Welcome to the Slavery Research Bulletin, the Freedom Fund’s monthly brief designed to bring you new and compelling research from the global anti-slavery movement.
The Freedom Fund, in collaboration with the Population Council, shares findings from the largest-ever study to date on child domestic workers. Drawing on surveys and interviews with over 2,700 girls engaged in domestic work, the research found that 43 percent of the girls first entered into domestic work at age 14 or younger. Survey participants reported working an average of 55 hours per week and the vast majority of the girls (85 percent) were in conditions that amounted to the worst forms of child labour, in clear violation of international conventions.
Equidem investigates the occurrence of exploitative and discriminatory practices against migrant workers from Africa and Asia employed as construction workers and security guards at FIFA World Cup Qatar 2022 stadium sites. Through interviews conducted with 60 workers working across all eight stadiums, all interviewees described paying illegal recruitment fees, 47 percent reported incidents of nationality-based discrimination, and 15 percent had wages and benefits left unpaid. Workers also described well-rehearsed practices of companies hiding workers from FIFA inspectors.
Amnesty International assesses how Meta—owner of Facebook—contributed to the state-sponsored persecution against the Rohingya in Myanmar. Based on analysis of documents shared by whistle-blowers and supplemented by interviews with Rohingya activists and Meta insiders, the report details how Meta’s algorithms proactively prioritised content on the Facebook platform which incited violence against the Rohingya. Further, Meta was woefully unequipped to enforce its own policy, with only one Burmese-speaking content moderator devoted to Myanmar at the height of the atrocities in 2017.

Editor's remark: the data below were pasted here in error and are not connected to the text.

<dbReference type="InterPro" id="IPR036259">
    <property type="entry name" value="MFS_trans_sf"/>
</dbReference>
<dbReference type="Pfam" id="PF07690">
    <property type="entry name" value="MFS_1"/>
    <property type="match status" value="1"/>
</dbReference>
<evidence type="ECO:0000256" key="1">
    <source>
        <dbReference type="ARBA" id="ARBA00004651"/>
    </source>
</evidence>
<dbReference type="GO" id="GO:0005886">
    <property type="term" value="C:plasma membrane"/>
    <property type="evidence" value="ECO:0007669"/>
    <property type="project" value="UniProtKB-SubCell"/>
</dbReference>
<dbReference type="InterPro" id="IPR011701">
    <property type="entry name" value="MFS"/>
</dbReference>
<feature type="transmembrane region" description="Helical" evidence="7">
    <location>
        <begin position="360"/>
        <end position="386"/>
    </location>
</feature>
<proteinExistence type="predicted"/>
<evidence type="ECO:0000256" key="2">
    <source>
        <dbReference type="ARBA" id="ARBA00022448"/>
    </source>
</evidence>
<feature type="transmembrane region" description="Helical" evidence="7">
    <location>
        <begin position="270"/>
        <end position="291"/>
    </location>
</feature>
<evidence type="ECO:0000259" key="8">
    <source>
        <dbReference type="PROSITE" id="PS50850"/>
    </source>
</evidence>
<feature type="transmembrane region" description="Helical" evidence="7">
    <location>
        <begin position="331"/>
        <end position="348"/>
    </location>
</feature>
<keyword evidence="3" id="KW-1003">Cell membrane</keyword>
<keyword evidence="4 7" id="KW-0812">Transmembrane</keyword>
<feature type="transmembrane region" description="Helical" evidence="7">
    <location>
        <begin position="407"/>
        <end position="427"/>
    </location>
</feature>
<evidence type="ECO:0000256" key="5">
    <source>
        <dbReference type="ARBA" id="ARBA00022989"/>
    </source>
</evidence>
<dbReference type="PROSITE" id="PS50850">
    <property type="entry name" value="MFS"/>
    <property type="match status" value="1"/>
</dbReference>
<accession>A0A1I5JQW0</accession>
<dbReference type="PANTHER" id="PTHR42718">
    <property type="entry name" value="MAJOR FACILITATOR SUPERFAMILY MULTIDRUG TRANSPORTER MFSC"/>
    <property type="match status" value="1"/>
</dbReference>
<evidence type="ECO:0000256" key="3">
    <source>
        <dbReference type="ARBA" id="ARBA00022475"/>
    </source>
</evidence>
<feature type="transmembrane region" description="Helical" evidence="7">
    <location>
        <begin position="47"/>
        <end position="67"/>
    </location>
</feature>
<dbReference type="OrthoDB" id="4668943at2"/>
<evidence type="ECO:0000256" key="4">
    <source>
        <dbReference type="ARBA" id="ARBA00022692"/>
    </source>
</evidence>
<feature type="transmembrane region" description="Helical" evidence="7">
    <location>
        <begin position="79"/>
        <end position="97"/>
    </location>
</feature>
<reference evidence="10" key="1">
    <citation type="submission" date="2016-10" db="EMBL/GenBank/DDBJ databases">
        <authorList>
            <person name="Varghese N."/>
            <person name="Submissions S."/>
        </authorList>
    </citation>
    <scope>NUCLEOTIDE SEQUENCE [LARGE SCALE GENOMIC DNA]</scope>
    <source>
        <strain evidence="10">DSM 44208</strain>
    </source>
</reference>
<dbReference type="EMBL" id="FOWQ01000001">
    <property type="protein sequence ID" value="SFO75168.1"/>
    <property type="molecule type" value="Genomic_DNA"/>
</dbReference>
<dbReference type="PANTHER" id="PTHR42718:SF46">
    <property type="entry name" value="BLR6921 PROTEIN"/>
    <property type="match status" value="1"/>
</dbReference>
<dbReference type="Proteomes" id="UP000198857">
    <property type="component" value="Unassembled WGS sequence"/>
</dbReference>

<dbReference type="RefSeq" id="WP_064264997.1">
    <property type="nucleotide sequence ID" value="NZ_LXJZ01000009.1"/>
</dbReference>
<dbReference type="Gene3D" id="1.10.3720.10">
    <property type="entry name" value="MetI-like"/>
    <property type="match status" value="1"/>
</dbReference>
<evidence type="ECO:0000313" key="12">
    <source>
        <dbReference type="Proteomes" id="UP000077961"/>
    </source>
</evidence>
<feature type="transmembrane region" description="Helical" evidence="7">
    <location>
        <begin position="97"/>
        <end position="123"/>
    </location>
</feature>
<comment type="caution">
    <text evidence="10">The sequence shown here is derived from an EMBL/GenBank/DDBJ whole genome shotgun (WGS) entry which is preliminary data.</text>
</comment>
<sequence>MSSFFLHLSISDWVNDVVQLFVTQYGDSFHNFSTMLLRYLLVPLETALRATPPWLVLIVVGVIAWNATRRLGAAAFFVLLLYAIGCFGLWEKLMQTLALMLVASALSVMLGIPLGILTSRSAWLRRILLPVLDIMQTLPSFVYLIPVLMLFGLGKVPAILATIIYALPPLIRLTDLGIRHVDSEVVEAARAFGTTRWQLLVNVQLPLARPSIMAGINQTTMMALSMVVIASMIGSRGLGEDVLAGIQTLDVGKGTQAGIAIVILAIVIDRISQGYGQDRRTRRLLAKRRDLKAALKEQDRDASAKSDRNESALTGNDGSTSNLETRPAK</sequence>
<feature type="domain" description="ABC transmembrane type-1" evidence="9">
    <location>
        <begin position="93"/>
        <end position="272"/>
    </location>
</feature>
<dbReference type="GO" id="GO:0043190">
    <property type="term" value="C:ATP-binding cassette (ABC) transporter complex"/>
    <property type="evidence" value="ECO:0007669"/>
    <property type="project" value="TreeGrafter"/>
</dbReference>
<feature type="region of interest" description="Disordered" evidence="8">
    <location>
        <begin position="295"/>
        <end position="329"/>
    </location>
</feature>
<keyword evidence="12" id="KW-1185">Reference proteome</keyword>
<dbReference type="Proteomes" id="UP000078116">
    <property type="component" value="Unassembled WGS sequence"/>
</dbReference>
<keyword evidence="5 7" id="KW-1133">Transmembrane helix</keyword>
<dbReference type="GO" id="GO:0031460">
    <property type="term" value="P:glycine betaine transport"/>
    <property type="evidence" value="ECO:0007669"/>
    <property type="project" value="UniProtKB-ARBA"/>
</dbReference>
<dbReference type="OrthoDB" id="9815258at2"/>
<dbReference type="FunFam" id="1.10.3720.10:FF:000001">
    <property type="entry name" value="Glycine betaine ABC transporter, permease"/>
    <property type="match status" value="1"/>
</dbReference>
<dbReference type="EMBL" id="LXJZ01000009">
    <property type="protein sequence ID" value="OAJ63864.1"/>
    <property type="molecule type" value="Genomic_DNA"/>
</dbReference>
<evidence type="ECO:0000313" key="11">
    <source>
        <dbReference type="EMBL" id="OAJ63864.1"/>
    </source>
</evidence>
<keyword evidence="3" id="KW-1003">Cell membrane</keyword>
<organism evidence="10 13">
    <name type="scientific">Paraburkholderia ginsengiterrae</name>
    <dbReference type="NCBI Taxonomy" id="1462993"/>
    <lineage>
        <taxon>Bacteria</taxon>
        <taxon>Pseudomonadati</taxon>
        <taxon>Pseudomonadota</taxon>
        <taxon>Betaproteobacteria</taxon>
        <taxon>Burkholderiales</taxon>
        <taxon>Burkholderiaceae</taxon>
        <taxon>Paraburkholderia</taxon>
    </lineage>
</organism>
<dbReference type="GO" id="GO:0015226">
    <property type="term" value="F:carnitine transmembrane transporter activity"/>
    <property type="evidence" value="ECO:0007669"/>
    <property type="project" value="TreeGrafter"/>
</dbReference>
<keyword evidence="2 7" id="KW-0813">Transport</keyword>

Researchers from the Lebanese American University examine the extent and patterns of sexual violence against female migrant domestic workers in Lebanon. Based on interviews with over 900 female migrants, 68 percent reported experiencing at least one incident of sexual assault. In the majority of cases the abuse was perpetrated by the male employer (70 percent), followed by relatives and/or friends of the employer (40 percent). Less than one-in-four victims reported the abuse, as many were fearful of retaliation by the perpetrator and/or the employer.
Justice & Care explores the complexity of forced marriage and the extent to which it fits under the umbrella term of modern slavery, with the aim of identifying and helping to close legal and policy gaps. The authors highlight ambiguity in cases where the marriage is motivated by economic and social pressures, and not for the purpose of labour or sexual exploitation. Recommendations include a clearer global definition of forced marriage and harmonisation of policies and guidelines for survivors to access redress and rehabilitation.
The Freedom Fund is hosting an event on 17 November in New York to present research on the working conditions faced by Ethiopian migrant domestic workers in the Middle East and examine the roles of the “chain” of middlemen who recruit women into these jobs. Register and join us for the discussion.
News & updates
Photo credit: Jittrapon Kaicome / Freedom Fund